She tastes and tinkers with flavours of food
Creating a new flavour is a trial-and-error process that can take months
With her white lab coat and spotless surroundings, Miss Cai Lixin seems more at home in a chemistry laboratory than a hot, noisy kitchen.
But the 35-year-old's career choice puts her closer to food than you'd expect.
Miss Cai is a flavourist.
She told The New Paper: "I create flavours that improve the aroma and taste of food. I feel satisfied when consumers enjoy eating the food that I helped create flavours for."
Her interest in the flavour industry started from Home Economics classes in secondary school, which inspired her to pursue a career related to food.
Miss Cai acknowledged that her sense of taste has improved with training during her 14 years with KH Roberts, a creator of quality food ingredients.
A day at work for Miss Cai is made up mostly of trial-and-error flavour tests - it may take up to 80 trials to get the right flavour.
Her job involves placing different aroma compounds into a desired flavour profile - much like a fantasy wizard mixing ingredients to create a potion, or as Miss Cai describes it, combining smaller Lego pieces into a big block.
It is a long process, and the final product involves coordination among flavourists, application technologists and sales team members.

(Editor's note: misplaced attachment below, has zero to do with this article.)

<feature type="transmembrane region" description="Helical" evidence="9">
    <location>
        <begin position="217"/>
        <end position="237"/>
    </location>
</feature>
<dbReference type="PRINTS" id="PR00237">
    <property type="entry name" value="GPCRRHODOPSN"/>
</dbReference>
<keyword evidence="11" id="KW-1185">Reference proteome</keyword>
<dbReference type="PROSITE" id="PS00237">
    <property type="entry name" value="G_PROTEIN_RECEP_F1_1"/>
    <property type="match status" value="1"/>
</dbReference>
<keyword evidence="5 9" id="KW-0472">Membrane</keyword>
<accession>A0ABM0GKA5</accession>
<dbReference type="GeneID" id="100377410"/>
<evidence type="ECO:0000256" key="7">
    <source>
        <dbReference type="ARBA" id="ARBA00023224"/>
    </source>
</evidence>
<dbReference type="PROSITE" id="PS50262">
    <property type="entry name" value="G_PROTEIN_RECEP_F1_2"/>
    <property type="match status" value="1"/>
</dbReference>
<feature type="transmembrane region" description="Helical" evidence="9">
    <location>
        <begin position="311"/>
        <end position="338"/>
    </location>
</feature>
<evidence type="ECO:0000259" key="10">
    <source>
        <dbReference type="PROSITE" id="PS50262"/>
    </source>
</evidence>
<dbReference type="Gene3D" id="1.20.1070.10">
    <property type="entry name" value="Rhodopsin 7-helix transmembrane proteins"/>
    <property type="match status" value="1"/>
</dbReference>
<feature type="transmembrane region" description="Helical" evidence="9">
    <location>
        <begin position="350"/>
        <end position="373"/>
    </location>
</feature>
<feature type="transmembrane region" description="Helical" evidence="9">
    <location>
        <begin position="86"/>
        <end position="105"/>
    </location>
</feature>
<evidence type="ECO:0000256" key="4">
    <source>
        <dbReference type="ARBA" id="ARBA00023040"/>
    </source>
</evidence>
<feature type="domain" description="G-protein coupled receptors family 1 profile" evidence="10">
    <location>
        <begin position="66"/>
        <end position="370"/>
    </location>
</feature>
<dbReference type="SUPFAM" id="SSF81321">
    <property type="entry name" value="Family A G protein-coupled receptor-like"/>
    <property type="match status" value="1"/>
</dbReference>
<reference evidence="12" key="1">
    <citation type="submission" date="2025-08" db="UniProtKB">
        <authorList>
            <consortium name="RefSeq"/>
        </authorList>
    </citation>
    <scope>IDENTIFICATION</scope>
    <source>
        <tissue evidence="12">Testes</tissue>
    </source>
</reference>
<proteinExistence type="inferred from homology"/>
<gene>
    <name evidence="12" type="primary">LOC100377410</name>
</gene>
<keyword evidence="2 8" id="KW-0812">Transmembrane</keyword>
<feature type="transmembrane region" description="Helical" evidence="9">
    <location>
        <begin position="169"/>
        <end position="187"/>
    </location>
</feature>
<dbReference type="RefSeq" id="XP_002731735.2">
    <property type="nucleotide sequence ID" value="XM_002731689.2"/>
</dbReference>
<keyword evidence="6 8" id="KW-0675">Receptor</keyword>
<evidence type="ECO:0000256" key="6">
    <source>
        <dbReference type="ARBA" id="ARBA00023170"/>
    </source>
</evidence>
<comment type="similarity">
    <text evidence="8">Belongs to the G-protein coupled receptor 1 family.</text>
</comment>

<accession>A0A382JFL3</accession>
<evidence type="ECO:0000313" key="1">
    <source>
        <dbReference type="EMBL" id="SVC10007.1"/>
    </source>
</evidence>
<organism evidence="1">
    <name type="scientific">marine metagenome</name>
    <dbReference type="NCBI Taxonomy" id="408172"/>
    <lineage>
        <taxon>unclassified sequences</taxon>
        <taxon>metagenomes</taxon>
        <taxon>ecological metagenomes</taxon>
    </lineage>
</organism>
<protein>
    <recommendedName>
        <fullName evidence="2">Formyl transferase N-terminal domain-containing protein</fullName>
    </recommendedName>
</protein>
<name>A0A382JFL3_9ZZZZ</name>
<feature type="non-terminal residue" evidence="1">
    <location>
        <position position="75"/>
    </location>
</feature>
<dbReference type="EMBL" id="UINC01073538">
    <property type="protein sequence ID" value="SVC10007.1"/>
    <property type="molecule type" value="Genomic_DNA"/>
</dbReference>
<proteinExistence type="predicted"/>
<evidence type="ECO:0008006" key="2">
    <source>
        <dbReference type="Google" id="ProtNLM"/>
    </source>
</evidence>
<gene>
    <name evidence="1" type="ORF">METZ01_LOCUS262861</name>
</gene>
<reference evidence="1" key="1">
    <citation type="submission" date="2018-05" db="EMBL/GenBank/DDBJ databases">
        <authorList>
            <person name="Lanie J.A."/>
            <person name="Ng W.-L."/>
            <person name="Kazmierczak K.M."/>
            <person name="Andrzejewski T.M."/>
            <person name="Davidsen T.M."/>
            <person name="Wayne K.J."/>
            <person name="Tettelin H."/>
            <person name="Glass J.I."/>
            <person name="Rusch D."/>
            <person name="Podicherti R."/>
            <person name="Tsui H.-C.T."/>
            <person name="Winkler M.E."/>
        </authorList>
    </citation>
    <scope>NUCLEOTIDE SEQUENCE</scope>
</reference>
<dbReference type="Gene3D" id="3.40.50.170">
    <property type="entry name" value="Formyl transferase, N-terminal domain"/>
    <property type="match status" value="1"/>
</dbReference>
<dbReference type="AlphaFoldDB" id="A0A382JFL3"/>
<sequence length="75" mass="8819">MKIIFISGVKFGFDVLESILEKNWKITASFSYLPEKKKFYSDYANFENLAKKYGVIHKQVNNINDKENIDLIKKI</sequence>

The longest project Miss Cai has worked on took six months.
Being a flavourist is definitely not a piece of cake, and she has had to taste and smell flavours that she dislikes.
Once, Miss Cai had to work on a cheese flavour although she is personally not a big fan of cheese.
She also has to predict customers' preferences when coming up with a desired flavour profile. This requires an immense amount of time, experience and personal flair as a flavourist.
One would expect her heightened olfactory senses to cause disruption to her everyday life.
But Miss Cai actually began to appreciate and enjoy eating a wider variety of food as she has an increased awareness of the flavours of her meals.
She does not wear perfume as she dislikes it and it interferes with her work.
One memorable project Miss Cai recalls working on was to create a sweet potato flavour.
To properly capture the taste, she had to taste different variations of cooked sweet potatoes.
She then modified the flavour and tweaked it to be more appealing, such as sweetening it and making it honey-like.
When asked about what motivates her, Miss Cai said: "The world of flavours is always changing. There are many new flavours to constantly explore and learn from."
Secrets of the trade
- It would be great if you love eating and have a passion for food.
- You need to have enough patience to survive the lengthy apprenticeship.
- You should have a sense of adventure and be willing to try different flavours.
- A good palate is a bonus, but anyone with a normal sense of taste and smell is qualified to be a flavourist as long as he or she is willing to consistently work towards finding the best flavour for a product.